Meredith looked up to see Daisy on the near side of the brush, ears perked up and tail wagging. She whined and pulled at the leash.
“I hear you, I hear you,” Meredith said, dragging herself onto the sand. You’re the only one who listens to me, so I’ve got to listen to you.
She pried the bushes apart and untangled Daisy’s leash. As soon as she was freed, Daisy burst from the bushes and into the water. Meredith laughed.
“I want to be on the sand and all you want is to be in the water,” she said, shaking her head. She picked up a stick and tossed it through the subsiding rain into the water. Daisy swam out to it, bit at it playfully, and swam closer to the beach.
“Come on, Daisy, let’s go,” Meredith called. “Oh, for crying out loud,” she said. “I have to get back in there?”
Meredith waded back in the water and stood still. The waves crashed into her thighs and waist and the rain fell lightly on her head and shoulders. Daisy gnawed at the stick and pushed it against Meredith’s hand. She smiled and let her body be swayed back and forth by the roll of the waves. Every few crests, a large one would build and splash up to her shoulders. She watched Daisy rise and fall as she rode the top of the crests, still gnawing at the stick.
“Ok, puppy, I’ll play with you.” Meredith waited for the next large crest then dove straight into the peak. She emerged dripping and laughing. Taking Daisy’s stick she tossed it farther into the water and raced Daisy to reach it. They continued to play catch, diving into and floating on top of the waves as the rainstorm ended. Meredith laughed and didn’t hear Steve call until she saw him waving his arms from the sand. She tossed the stick closer to shore and they swam toward it so she could hear him.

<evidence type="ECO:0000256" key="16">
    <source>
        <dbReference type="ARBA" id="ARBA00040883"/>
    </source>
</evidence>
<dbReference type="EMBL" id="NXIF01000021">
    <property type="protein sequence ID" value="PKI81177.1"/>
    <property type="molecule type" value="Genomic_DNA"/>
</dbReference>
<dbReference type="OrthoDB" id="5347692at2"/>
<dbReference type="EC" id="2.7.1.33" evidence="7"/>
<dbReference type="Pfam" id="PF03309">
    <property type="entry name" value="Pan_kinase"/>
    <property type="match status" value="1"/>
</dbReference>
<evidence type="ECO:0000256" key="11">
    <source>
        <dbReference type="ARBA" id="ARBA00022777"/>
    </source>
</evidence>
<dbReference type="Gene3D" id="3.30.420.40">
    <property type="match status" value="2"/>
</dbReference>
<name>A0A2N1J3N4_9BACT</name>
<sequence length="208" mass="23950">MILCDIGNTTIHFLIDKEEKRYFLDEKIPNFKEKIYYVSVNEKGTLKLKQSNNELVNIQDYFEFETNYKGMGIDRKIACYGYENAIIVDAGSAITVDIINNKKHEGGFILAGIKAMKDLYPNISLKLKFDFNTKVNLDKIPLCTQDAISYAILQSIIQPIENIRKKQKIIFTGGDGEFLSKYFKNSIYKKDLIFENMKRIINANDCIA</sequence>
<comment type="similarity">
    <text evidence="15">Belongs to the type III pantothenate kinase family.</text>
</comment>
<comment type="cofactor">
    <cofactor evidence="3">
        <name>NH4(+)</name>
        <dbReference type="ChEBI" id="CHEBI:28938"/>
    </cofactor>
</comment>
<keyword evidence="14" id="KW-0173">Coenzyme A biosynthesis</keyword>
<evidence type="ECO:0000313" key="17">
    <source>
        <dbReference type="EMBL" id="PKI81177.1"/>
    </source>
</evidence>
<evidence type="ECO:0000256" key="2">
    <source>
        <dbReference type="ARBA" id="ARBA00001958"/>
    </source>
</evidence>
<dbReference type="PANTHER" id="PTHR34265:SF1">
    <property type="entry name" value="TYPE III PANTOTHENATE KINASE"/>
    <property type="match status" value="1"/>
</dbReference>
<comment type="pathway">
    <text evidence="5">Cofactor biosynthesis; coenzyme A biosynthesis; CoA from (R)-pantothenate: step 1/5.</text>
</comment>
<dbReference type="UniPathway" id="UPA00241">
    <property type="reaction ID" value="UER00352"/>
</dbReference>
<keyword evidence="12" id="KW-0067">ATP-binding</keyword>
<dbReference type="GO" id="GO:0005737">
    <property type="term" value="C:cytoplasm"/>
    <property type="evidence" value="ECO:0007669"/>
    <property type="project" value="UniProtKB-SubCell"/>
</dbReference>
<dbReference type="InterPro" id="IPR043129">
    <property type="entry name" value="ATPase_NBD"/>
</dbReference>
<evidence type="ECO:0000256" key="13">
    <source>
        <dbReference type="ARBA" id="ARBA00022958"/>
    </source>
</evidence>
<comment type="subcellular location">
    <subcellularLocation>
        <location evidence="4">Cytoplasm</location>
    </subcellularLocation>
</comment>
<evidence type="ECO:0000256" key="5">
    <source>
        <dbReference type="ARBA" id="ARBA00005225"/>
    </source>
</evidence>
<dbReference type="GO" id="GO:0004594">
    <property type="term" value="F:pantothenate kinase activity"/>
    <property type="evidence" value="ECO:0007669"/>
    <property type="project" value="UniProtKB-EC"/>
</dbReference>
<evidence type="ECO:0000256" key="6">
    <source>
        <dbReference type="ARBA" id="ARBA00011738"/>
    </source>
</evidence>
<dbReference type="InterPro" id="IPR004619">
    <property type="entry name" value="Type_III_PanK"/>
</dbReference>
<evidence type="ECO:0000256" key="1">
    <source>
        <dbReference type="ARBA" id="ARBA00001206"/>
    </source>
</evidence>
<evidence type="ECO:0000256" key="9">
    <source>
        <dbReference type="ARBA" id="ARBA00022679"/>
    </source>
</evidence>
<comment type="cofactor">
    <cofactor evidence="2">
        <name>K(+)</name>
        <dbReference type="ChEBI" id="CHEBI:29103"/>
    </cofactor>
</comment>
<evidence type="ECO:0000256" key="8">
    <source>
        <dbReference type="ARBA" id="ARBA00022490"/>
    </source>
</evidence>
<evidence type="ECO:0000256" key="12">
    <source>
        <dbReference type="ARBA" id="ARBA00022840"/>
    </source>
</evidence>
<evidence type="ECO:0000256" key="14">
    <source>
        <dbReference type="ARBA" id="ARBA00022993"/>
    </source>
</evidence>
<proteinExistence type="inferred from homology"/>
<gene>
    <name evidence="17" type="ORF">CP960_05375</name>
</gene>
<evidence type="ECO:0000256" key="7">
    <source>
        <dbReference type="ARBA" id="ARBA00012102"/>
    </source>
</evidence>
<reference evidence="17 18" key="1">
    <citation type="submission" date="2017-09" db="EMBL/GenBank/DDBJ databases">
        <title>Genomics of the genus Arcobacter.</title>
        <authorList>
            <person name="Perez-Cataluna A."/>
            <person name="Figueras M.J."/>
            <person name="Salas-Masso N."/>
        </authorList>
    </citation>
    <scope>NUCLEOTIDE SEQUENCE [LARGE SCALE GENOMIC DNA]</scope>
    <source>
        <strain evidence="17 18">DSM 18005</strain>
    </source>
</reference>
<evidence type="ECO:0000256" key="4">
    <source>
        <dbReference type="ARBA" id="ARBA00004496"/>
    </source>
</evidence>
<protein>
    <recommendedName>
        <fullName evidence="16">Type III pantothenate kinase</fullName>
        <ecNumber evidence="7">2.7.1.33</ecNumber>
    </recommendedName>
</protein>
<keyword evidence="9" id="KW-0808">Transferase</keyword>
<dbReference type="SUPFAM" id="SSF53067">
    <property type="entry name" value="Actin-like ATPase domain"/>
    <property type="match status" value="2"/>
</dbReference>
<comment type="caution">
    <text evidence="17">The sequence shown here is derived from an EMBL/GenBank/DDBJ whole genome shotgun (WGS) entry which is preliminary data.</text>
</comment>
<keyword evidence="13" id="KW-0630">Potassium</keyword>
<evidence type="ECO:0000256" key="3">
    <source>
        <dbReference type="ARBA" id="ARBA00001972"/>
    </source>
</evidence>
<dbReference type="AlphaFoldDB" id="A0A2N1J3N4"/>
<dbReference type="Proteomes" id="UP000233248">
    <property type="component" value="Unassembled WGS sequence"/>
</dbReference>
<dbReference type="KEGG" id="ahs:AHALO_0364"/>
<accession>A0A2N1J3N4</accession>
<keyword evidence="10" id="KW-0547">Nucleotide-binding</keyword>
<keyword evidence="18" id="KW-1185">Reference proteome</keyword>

“Meredith, what are you doing?”
“We’re playing,” she grinned.
Steve smiled and picked up his sister’s shoes and hat as she and Daisy waded out of the water. Meredith explained where she had found the puppy.
“I talked to Lilly,” Steve said as they began walking to the car. “We can’t bring Daisy. She won’t let me put her in the car since she’s so wet.”
“What are you going to do?”
“I don’t know. Walk back with her I guess. You and Lilly can take the car.”
Meredith looked down at her dripping clothes then at Daisy scampering along, nipping at the leash. “I’ll walk her back. I could use the exercise.”
“What?” Steve looked questioningly at his sister then smiled as he watched her— shoeless and drenched to the skin—walk an equally wet puppy.
“We’ve been having nice conversations together and have a lot in common.”
Meredith took her hat from Steve and spun it on her finger. They were walking toward the lighthouse and its beam scanned the rolling waves, rain-dimpled sand, and empty beach. Meredith smiled and tucked her arm in her brother’s as Daisy pranced beside them.
After studying literature and creative writing at Mount Vernon Nazarene University, DAWN REED now resides with her husband near Cleveland, Ohio. She has a passion for using the natural world as a key element in her stories. The inspiration for these locations is often the national parks and lakeshores Dawn has visited in Tennessee, Maine, Wyoming, and Michigan. The beach and lighthouse in “Like a Petoskey Stone” is one such place in northwest Michigan.